Comparative advantage

From Citizendium, the Citizens' Compendium
Jump to: navigation, search
This article is developed but not approved.
Main Article
Related Articles  [?]
Bibliography  [?]
External Links  [?]
Citable Version  [?]
This editable Main Article is under development and not meant to be cited; by editing it you can help to improve it towards a future approved, citable version. These unapproved articles are subject to a disclaimer.

In economic theory, the law of comparative advantage states that, even if one of two producers had an absolute advantage over the other in every type of activity, both will benefit if each concentrates upon what he does best and exchanges the product with the other . For example it would pay a writer of best-sellers who was better at plumbing than any of the available plumbers, to stick to his writing and hire a plumber. What is true of skill differences is true also of other advantages, such as the possession of better tools or access to more advanced technology. It was first formulated in terms of differences between countries, and David Ricardo illustrated it in terms of the trade in cloth and wine between Britain and Portugal [1]. The Nobel Prize winner, Paul Samuelson, once gave it as the best proposition from the social sciences that was both true and non-trivial.[2]


The logical basis of the law of comparative advantage can be demonstrated by a simple example.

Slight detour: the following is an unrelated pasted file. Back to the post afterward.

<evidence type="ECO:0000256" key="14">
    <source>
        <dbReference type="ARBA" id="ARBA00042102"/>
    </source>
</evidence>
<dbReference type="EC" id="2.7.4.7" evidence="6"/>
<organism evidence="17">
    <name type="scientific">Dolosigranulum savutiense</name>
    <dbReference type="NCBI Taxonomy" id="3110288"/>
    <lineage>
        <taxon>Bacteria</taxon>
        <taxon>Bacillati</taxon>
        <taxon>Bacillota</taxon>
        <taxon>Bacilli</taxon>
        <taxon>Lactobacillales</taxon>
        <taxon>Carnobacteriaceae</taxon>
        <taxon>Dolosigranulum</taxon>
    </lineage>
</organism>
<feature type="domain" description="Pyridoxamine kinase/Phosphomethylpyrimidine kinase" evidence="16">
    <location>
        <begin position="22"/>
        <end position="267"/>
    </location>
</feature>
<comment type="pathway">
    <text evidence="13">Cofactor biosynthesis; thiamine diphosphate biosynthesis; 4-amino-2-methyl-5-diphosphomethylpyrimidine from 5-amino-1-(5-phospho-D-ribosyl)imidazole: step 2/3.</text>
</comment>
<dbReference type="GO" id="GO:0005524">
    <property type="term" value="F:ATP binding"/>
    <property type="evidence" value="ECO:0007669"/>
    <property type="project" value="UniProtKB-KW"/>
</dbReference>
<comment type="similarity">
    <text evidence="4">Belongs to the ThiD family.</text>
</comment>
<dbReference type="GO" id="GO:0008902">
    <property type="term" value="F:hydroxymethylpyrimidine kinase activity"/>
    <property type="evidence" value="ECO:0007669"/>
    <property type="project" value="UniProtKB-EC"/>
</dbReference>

Able needs 10 pairs of shoes and 20 shirts each year, either of which he can either make himself or obtain by trading with Ben. It takes Able 20 weeks to make 10 pairs of shoes and 10 weeks to make 20 shirts so, if he decides to make them both, he has to spends a total of 30 weeks a year to meet his needs. If, on the other hand, he could get 10 pairs shoes from Ben in exchange for fewer than 20 shirts, he would have to work fewer hours to get all the shoes and shirts he needs.
It would be to Ben’s advantage to provide Able with 10 pairs of shoes for fewer than 20 shirts provided that he is able to make the 10 pairs of shoes in less time than it would take him to make the 20 shirts. That comparative advantage would provide a motive that is independent of any differences in absolute advantage. The exchange would be mutually beneficial even if Ben needed both more time than Able's 20 weeks to make 10 pairs of shoes and more time than Able's 10 weeks to make 20 shirts.
The logical conclusion is thus that even if Ben’s absolute costs were all higher than Able's , the difference in comparative costs would make the exchange beneficial to both Able and Ben.

The logic of the example would be unchanged by substituting the names of companies or countries for the names Able and Ben, or by substituting different commodities for shoes and shirts. It does not depend upon observation, and it does not depend upon any postulate except rationality. In its international context, in particular, it does not depend, as is sometimes claimed, upon the assumption that there is perfect competition.